A cylinder is removed from the center of a larger cylinder as shown below:

The radius of the cylinder that was removed is 3 inches. The radius of the large cylinder is 6 inches. The height of the solid is 12 inches. What is the volume of the solid that remains?

The volume of the original large cylinder is \begin{align*}\pi r^2 h=\pi (6^2)(12)=432 \pi \ in^3\end{align*}. The volume of the cylinder that was removed is \begin{align*}\pi r^2 h=\pi (3^2)(12)=108 \pi \ in^3\end{align*}. The volume of the remaining solid is \begin{align*}432 \pi - 108 \pi=324 \pi \ in^3\end{align*}.

#### Example 4

How many cups of water will the solid from #3 hold?

Recall that a cup of water has a volume of approximately \begin{align*}14.44 \ in^3\end{align*}. The volume of the solid from #2 is \begin{align*}324 \pi \approx 1017.876 \ in^3\end{align*}. It will hold \begin{align*}\frac{1017.876}{14.44} \approx 70.5 \ \text{cups of water}\end{align*}. One gallon of water is 16 cups, so this solid will hold approximately 4.4 gallons of water.

### Review

1. Explain Cavalieri's principle in your own words.

2. Explain why the volume of a cylinder with radius \begin{align*}r\end{align*} and height \begin{align*}h\end{align*} is \begin{align*}\pi r^2 h\end{align*}.

3. Explain how the volume of a cylinder relates to the volume of a prism.

Find the volume of each cylinder with the given dimensions.

4.

5.

6. A cylinder with a base diameter of 15 inches and a height of 12 inches.

7. A cylinder with a base diameter of 8 centimeters and a height of 2 centimeters.

8. Find the radius of the base of a cylinder with a volume of \begin{align*}471.24 \ in^3\end{align*} and a height of 6 inches.

9. Find the radius of the base of a cylinder with a volume of \begin{align*}1357.17 \ cm^3\end{align*} if the height of the cylinder is twice the length of the radius.

10. Find the height of a cylinder with a base area of \begin{align*}25 \pi \ in^2\end{align*} if the volume of the cylinder is \begin{align*}300 \pi \ in^3\end{align*}.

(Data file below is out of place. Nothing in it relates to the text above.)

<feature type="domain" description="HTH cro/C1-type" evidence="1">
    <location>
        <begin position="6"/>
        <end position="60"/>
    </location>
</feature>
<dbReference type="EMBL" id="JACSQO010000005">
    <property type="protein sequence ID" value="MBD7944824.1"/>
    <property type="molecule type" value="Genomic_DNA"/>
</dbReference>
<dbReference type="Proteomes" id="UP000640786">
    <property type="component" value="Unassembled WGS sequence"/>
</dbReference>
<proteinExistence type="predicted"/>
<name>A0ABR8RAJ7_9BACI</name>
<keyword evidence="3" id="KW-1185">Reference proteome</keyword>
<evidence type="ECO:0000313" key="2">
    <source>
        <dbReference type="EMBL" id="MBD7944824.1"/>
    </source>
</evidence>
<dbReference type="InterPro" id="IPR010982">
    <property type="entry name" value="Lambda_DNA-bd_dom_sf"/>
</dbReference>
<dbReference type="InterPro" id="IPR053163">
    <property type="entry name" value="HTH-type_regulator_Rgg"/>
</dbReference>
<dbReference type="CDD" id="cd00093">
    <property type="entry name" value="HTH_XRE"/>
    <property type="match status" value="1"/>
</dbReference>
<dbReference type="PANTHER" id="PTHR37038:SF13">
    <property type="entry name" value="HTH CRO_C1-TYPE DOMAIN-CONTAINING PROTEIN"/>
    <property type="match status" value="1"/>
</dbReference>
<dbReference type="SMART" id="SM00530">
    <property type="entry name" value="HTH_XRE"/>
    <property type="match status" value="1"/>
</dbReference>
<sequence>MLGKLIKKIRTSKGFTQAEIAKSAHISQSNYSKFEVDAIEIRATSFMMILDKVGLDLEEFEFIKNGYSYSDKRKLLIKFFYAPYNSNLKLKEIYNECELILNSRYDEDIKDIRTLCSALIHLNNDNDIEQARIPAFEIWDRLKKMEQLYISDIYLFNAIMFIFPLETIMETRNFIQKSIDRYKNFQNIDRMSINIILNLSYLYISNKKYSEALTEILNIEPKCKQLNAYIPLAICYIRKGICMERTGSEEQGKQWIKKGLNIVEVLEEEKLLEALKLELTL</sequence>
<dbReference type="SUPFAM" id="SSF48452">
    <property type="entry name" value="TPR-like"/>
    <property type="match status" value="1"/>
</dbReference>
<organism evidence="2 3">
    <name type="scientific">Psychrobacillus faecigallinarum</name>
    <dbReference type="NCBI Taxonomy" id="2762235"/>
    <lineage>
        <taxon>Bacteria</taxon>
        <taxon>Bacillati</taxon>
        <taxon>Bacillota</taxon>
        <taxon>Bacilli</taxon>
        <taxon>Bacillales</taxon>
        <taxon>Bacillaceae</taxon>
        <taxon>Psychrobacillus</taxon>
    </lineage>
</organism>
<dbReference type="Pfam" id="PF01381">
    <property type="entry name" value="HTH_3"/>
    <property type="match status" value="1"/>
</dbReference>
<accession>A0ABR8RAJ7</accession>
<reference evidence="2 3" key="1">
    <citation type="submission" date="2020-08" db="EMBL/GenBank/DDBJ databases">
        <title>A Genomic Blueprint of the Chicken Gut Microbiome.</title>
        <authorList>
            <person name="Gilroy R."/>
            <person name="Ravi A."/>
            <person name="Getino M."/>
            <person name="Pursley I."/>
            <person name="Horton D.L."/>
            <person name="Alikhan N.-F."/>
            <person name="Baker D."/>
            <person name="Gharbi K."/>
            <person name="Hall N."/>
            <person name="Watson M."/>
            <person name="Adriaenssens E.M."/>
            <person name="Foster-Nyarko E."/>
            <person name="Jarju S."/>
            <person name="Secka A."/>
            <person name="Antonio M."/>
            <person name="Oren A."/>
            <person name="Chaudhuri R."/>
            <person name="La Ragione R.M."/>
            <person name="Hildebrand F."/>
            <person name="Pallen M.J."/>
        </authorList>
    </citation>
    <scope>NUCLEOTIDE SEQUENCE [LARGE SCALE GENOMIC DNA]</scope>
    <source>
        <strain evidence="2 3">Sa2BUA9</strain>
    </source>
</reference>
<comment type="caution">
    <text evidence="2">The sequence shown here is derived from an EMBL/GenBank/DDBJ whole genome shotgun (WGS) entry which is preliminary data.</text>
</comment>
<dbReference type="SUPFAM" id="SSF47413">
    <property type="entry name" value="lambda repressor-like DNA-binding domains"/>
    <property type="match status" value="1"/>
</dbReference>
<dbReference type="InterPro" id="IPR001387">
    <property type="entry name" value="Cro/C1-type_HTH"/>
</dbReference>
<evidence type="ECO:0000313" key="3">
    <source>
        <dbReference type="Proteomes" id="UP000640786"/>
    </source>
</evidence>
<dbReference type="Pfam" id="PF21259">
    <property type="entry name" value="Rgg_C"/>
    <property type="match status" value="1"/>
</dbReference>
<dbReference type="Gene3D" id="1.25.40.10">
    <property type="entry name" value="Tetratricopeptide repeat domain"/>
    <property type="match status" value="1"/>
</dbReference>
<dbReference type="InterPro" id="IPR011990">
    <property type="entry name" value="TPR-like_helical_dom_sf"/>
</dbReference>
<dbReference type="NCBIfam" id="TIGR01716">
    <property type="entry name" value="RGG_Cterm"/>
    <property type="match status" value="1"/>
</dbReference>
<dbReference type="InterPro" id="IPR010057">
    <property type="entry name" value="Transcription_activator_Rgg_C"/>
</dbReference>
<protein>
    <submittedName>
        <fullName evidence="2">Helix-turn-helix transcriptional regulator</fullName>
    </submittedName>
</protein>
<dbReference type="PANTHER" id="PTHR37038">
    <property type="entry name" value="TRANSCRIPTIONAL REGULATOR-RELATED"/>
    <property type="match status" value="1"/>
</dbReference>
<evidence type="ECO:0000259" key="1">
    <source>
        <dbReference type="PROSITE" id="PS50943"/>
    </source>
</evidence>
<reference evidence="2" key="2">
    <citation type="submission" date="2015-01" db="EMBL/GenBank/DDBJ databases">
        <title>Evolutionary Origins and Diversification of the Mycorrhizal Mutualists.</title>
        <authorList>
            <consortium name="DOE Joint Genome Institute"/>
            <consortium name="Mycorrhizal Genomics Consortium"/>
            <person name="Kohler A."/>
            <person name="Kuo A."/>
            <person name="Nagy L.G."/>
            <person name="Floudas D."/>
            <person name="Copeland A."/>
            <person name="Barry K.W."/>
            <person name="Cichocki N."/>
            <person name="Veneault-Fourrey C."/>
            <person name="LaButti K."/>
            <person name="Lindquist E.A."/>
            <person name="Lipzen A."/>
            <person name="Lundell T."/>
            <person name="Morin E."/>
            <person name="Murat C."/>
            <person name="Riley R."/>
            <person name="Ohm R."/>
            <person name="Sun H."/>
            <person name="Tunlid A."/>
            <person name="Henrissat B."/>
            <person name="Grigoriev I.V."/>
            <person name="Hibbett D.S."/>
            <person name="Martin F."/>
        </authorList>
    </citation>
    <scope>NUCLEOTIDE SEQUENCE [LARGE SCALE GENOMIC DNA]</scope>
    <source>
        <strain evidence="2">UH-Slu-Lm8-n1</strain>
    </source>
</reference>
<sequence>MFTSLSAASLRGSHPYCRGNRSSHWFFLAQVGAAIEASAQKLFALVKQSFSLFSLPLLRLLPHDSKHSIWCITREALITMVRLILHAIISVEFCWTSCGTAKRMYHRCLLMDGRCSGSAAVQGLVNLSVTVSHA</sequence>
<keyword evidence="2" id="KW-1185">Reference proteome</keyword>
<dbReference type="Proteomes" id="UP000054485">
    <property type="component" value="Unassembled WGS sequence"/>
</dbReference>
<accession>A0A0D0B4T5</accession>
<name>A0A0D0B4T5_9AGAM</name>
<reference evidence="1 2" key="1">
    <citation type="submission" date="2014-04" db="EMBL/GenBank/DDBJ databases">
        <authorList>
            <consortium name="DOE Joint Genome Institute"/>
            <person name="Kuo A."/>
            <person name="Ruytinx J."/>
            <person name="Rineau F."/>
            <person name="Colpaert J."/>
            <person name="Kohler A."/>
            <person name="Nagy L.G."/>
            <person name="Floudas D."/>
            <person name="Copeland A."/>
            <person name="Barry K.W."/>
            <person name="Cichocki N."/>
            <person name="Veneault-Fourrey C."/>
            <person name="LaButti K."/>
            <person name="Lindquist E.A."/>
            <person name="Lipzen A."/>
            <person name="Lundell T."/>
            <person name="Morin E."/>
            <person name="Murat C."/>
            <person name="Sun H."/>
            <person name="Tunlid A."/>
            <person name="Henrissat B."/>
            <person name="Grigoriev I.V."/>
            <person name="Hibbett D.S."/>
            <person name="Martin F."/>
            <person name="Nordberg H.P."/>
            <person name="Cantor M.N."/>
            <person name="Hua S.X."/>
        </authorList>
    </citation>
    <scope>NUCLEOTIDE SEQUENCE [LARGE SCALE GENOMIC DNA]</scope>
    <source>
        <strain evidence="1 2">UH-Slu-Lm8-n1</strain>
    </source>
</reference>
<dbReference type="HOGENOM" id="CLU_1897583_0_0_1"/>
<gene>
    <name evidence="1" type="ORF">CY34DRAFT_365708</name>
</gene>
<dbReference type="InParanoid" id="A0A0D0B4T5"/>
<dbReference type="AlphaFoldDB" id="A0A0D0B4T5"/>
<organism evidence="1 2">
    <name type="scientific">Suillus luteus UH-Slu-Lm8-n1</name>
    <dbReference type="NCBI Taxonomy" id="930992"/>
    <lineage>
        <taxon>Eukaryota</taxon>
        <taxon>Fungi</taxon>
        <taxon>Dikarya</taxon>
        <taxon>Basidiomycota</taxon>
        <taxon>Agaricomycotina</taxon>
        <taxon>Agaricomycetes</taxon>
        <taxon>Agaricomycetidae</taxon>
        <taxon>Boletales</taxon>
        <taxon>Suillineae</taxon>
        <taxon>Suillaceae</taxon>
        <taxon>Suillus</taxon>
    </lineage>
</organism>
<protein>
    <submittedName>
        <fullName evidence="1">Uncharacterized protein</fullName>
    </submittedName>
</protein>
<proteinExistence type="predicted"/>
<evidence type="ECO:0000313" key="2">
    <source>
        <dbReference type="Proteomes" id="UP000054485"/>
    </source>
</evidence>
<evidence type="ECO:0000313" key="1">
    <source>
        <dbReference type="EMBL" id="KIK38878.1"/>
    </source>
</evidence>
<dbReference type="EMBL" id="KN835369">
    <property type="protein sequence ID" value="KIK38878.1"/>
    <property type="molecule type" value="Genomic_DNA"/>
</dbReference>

11. The label on a can of juice is missing. You want to know how many cups are in the can of juice. You measure the diameter of the base of the can and find that it is 5 inches. You measure the height of the can and find that it is 8 inches. If \begin{align*}14.44 \ in^3\end{align*} is about 1 cup of liquid, how many cups of juice are in the can?

12. A cylinder has been removed from the center of another cylinder. The volume of the remaining solid is \begin{align*}240 \pi \ in^3\end{align*}. If the height of the solid is 3 inches and the radius of the cylinder that was removed is 8 inches, what is the radius of the larger cylinder?

13. How much liquid will the solid from #12 hold if one cup of liquid has a volume of approximately \begin{align*}14.44 \ in^3\end{align*}?

1 cubic centimeter (\begin{align*}cm^3\end{align*} or cc) will hold 1 milliliter (mL) of liquid. Approximately how much liquid will each cylinder hold in liters (1 L = 1000 mL)?

14.

15.

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**Answers for Review Problems**

To see the Review answers, open PDF file and look for section 9.1.